This book is titled "4 Kingdoms" in the Greek Bible.
The second book of Kings describes times of rapid change; not only the political turmoil of the collapse of the northern kingdom and later exile of the south, but also the introduction of money in place of bartering[2 p.78]. Archaeological evidence shows that the earliest coins were fairly shapeless lumps of metal marked with an official stamp (like a Hall-Mark) indicating that they had been checked for being of the right weight, substance, and purity.
As the kings became weaker, the prophets became the focus of historical attention. This book describes events in the life of the prophets Elijah and his successor Elisha, who put God's point of view despite physical threats, and their words were confirmed by many miracles. But their warnings were mostly ignored, and at the end of the book Jerusalem is besieged by the Babylonians.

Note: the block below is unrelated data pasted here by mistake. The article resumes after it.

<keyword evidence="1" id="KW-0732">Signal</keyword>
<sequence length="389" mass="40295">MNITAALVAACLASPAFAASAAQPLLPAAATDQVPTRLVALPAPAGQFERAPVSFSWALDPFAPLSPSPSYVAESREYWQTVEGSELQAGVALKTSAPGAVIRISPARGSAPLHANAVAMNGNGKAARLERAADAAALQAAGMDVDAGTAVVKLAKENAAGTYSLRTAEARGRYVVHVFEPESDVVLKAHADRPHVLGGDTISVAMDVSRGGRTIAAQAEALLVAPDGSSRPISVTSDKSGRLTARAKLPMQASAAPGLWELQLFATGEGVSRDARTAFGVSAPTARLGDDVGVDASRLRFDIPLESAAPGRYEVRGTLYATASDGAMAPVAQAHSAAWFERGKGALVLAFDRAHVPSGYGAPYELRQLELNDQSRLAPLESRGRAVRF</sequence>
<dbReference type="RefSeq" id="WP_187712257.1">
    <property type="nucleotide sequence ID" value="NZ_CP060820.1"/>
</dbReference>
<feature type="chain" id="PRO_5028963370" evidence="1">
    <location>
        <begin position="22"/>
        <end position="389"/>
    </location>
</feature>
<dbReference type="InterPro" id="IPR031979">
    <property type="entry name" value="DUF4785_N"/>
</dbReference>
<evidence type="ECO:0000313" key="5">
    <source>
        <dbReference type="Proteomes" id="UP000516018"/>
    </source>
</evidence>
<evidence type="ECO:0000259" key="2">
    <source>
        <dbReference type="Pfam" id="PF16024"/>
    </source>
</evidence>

According to Nehemiah 8:17, the full Law was not followed throughout the period covered by this book.
See Old Testament regarding authorship. The book contains apparent inconsistencies (2 Kings 17:34 appears to contradict 33 and 41) and repetitions (2 Kings 17:1–6 = 2 Kings 18:9–12), which lead scholars to doubt whether it is the work of a single author, despite the consistent style. But the meaning of chapter 17 is clear: the people started worshipping YHWH without stopping worshipping other gods, with disastrous results.
The author presents a mixture of history (probably from existing sources) and his interpretation (e.g. 2 Kings 17:7f).
© David Billin 2002–2021